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Always verify FMLA eligibility before approving leave

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in FMLA Guidelines,Hiring,Human Resources

Issue: Courts won't look kindly on employers that OK an employee's FMLA leave but then change their minds.

Risk: In such cases, courts could grant FMLA rights even if the person was technically ineligible.

Action: Hold off giving final FMLA approval until you've reviewed medical certification.

Take the extra time to review employees' eligibility and certification for FMLA leave at the time of the request, not later.

As a new court ruling shows, employers that approve leave quickly and then say, "Whoops, we goofed! You're not qualified," will have a difficult time in court arguing that the employee was never entitled to FMLA leave in the first place.

Case in point: Longtime employee Charles Sorrell announced his retirement, but he changed his mind after learning that FMLA leave might allow him to care for his sick wife and still retain his job.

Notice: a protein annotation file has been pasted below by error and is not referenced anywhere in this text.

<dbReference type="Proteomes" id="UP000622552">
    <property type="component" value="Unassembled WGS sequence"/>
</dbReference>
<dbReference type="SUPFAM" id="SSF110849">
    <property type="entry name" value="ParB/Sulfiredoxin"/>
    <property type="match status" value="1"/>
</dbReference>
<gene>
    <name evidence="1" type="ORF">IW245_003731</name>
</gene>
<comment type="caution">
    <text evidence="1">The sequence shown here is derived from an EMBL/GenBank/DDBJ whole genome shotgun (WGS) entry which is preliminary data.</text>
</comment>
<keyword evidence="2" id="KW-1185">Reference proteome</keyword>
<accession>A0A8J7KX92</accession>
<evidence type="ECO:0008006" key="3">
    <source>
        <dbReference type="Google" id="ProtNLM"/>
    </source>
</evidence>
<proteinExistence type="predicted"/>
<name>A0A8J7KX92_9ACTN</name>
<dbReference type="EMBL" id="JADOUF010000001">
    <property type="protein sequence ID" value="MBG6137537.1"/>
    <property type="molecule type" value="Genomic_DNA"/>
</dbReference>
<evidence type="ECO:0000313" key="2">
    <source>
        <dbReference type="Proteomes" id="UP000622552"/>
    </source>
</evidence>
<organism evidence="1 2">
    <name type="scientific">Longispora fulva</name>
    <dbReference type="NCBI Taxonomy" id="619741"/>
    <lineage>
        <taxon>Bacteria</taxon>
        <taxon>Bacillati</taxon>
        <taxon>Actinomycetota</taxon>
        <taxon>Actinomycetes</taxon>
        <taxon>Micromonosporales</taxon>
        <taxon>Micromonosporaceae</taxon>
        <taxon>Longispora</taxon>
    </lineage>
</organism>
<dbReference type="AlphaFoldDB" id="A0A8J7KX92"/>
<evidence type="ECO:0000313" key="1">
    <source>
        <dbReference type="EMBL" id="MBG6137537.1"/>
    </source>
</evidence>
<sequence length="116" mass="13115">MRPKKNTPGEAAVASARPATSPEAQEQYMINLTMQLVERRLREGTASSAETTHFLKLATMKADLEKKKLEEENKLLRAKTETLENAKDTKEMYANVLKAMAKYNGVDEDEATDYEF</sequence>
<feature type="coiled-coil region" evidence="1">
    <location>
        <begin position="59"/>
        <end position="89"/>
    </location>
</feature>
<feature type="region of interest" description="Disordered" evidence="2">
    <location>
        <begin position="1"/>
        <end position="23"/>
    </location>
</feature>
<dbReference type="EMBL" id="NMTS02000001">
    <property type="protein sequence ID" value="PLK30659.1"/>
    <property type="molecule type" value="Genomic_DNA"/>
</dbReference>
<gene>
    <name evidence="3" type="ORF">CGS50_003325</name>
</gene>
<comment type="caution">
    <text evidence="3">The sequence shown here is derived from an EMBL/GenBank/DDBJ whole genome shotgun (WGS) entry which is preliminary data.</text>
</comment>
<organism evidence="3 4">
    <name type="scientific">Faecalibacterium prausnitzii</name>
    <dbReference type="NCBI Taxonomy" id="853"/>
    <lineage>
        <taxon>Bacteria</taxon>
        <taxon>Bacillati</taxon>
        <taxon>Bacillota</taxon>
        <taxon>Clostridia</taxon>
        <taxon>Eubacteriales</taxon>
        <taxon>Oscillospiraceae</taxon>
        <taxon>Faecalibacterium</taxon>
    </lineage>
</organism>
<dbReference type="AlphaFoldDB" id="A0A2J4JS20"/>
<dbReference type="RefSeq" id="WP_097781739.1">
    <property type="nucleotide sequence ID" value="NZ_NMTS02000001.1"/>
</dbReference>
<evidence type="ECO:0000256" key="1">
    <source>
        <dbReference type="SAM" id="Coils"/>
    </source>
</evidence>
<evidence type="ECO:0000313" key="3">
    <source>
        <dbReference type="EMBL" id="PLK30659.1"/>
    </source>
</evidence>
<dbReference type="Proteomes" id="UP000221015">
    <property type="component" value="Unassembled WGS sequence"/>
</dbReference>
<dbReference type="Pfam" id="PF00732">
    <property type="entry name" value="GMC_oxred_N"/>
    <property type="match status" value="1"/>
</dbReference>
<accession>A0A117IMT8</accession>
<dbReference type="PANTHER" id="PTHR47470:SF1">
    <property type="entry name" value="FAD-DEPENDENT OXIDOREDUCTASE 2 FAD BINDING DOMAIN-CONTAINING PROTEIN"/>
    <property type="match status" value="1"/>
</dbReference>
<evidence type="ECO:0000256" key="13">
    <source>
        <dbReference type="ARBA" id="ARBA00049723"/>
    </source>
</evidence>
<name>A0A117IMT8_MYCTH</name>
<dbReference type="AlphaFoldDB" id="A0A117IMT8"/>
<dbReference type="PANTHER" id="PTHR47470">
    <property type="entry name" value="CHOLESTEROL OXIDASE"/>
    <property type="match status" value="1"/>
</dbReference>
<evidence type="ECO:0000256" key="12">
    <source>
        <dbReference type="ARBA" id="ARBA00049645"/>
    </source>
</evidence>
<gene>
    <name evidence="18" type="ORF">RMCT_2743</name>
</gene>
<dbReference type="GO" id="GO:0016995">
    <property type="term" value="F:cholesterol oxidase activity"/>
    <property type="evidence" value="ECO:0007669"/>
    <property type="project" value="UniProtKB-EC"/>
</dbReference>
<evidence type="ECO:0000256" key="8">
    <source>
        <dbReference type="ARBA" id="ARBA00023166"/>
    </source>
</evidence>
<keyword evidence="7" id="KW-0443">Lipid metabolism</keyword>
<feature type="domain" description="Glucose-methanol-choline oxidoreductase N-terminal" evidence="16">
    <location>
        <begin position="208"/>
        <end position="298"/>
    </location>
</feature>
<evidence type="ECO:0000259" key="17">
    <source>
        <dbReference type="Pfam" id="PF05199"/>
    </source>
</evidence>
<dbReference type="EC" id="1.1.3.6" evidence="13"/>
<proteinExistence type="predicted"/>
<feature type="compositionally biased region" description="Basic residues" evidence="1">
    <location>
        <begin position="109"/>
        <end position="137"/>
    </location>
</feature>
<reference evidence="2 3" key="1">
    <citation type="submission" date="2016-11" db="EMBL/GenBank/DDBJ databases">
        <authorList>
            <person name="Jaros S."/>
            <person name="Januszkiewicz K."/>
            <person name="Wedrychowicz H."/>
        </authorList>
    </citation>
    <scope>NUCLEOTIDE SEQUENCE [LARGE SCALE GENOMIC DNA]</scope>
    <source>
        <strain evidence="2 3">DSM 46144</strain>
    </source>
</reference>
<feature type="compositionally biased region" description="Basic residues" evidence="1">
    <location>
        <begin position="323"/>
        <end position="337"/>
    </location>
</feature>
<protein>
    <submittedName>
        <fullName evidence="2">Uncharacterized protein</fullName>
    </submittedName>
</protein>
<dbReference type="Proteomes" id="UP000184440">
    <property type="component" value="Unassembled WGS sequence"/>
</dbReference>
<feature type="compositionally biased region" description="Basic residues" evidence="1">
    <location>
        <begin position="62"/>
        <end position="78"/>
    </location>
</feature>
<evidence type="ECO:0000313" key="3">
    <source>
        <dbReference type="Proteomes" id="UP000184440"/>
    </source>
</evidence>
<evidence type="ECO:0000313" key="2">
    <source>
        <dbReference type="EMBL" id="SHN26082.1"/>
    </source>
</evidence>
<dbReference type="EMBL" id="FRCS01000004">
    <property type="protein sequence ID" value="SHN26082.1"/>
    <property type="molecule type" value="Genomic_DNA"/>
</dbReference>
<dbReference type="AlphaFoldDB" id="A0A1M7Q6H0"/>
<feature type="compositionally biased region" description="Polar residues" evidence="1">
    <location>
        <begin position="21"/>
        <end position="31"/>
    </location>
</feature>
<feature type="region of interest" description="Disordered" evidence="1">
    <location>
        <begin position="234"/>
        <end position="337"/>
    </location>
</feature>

Sorrell filled out the required FMLA paperwork and the company quickly granted his FMLA leave, despite errors in Sorrell's certification form. Specifically, the note from his wife's doctor included few details about her qualifying condition.

When Sorrell tried to return after his leave, the company said his position had been eliminated and a hiring freeze was in place. Sorrell filed an FMLA lawsuit, and a federal court let his case proceed to trial.

The company's big mistake: It approved Sorrell's FMLA request unconditionally without looking at the qualifying details. Had it recognized the doctor's note as insufficient medical certification, it could have asked Sorrell for more information. Then, if he had failed to respond adequately, the company could have rejected his leave request. (Sorrell v. Rinker Materials Corp., No. 03-4359/4443, 6th Cir., 2005)

Final note: It's your duty to ask employees for medical certification. Unless you ask for it, employees aren't required to provide it. And if the certification is incomplete or lacking information, always advise the employee of that fact, and give him or her a reasonable chance to correct it.

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